An experimental investigation was conducted to study the response of soft, porous rock, green shale, under dry and liquid-filled conditions to normal impact of hemispherically-tipped cylindrical steel projectiles with diameter and mass of 6.35 mm and 31 g, respectively. Disk-shaped green shale specimens with nominal thickness and diameter of 32 mm and 127 mm, respectively, were tested in the initial projectile velocity range of 18 to 42 m/s. For the liquid-filled tests, the green shale specimens were saturated with kerosene. A total of eight impact tests were conducted. Information on the extent and pattern of the damage in the rock and velocity histories of the projectiles were collected. It was found that while the penetration depth was quadratically related to the initial projectile kinetic energy for the dry case, the penetration depth for the liquid-filled case was directly proportional to the initial projectile kinetic energy. The results of the impact tests under dry and liquid-filled conditions conformed well to a linearly viscous model and a Coulomb frictional model, respectively. The major deformation processes in the dry specimens were found to be compaction and equivolumnial distortion of the material. In the liquid-filled case, however, formation of cracks and equivolumnial distortion with less material compaction were observed. Furthermore, craters were formed as a result of the crack formation in the liquid-filled specimens.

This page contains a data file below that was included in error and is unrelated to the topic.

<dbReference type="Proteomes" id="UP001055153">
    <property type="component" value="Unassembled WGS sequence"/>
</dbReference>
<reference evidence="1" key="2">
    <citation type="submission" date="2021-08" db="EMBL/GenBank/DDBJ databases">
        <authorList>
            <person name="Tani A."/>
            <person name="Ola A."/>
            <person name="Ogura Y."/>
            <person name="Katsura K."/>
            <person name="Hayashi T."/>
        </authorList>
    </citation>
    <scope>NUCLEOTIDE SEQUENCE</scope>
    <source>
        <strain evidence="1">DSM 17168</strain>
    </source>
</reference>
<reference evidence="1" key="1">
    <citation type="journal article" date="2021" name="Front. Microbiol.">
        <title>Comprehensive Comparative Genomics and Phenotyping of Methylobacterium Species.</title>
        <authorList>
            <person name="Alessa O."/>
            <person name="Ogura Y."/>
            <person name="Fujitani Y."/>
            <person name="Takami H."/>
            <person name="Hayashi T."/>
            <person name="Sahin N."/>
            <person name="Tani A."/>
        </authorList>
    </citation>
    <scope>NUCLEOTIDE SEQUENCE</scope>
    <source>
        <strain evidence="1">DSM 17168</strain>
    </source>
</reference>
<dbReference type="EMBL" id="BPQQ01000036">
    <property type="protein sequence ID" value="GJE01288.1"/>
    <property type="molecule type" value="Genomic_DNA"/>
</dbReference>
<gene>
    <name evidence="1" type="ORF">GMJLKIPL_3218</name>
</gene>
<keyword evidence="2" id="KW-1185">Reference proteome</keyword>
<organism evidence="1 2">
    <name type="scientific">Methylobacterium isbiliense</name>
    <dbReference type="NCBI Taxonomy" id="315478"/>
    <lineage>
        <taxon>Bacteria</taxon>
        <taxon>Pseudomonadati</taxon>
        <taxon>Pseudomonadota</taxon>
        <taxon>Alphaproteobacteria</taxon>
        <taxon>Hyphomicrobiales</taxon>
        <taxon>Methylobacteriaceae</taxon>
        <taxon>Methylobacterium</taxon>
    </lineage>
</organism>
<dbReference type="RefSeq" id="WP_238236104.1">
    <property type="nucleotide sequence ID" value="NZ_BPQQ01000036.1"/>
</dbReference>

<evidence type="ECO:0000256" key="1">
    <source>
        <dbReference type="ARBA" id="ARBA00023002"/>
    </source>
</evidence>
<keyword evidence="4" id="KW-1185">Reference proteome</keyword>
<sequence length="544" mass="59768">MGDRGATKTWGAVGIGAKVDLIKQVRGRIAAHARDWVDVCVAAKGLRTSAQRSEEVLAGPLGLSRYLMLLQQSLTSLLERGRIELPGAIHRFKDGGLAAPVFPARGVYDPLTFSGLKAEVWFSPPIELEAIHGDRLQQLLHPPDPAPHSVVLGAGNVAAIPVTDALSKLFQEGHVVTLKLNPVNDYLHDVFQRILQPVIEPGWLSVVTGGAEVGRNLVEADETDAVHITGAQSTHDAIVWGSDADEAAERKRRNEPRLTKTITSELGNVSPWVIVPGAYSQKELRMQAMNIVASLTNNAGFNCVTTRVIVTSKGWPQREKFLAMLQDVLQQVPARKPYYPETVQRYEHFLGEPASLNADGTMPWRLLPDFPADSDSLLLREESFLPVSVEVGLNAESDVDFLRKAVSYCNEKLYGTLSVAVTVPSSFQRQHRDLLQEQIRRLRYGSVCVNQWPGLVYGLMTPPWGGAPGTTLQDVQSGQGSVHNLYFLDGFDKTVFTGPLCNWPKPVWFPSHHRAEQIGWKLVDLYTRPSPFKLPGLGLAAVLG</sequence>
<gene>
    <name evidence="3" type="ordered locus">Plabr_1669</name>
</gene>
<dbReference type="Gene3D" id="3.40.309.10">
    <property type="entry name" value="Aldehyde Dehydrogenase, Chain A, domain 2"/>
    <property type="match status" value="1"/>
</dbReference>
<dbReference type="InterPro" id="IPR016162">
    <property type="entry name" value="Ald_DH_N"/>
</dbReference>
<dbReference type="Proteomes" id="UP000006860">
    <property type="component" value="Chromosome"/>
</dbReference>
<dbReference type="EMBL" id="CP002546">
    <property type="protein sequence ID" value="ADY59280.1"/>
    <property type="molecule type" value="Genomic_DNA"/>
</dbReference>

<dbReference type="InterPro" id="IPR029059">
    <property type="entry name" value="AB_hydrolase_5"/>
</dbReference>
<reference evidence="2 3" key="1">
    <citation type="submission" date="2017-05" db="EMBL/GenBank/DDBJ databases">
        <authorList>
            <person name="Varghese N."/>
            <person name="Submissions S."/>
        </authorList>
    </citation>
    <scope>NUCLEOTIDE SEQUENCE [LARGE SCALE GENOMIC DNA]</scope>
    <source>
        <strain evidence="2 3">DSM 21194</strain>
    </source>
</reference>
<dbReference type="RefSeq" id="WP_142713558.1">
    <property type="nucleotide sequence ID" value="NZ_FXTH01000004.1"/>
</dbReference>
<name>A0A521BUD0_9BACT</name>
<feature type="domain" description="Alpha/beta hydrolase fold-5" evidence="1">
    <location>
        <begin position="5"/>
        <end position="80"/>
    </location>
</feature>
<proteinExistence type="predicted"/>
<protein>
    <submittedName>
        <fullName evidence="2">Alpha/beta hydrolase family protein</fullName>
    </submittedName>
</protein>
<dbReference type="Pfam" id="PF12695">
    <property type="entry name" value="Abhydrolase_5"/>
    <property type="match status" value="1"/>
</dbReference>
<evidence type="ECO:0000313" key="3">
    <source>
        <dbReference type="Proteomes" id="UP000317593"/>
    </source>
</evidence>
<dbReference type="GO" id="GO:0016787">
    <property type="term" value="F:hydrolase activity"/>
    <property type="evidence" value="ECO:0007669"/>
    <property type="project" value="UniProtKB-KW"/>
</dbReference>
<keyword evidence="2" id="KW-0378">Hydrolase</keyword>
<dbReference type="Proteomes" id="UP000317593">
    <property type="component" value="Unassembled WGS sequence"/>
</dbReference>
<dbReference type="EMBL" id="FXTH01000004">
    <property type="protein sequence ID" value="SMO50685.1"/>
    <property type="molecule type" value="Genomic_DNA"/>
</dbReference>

Numerous studies have been conducted in an attempt to understand the behavior of soft, porous materials. The response of porous materials to load has been studied extensively, primarily from analytical considerations of continuum mechanics (Bhatt et al., 1975). In addition, the compressibility of porous rocks under quasi-static loading has been studied experimentally (Stephens et al., 1970). Wave propagation problems in a porous material has also been investigated theoretically (Carroll et al., 1973). A series of studies on the penetration of projectiles into soft materials, in which large deformations are generally experienced, resulted in the development of finite-difference or finite-element procedures for either visco-elastic or elastic-plastic targets subjected to large deformations (Johnson, 1976). In the present investigation, projectile impact on soft, porous green shale under dry and liquid-filled conditions was studied experimentally. This is a substantial extension of a previous effort in which the impact of 6.35 mm diameter spherical projectiles on dry green shale was studied (Kabo et al., 1977). The current effort aims, in part, to extend the available data base by measurement of the velocity histories and characterization of the damaged region in the green shale under both dry and liquid-filled conditions. The major objective here, however, is to study the effect of the presence of liquid in the rock on the response of green shale to impact. The purpose of the present study also includes the construction of simple models describing the relation between the final penetration depth and the initial projectile kinetic energy. Comparison of the test data obtained under dry condition to the predictions of a more comprehensive theoretical model was also included in the present investigation.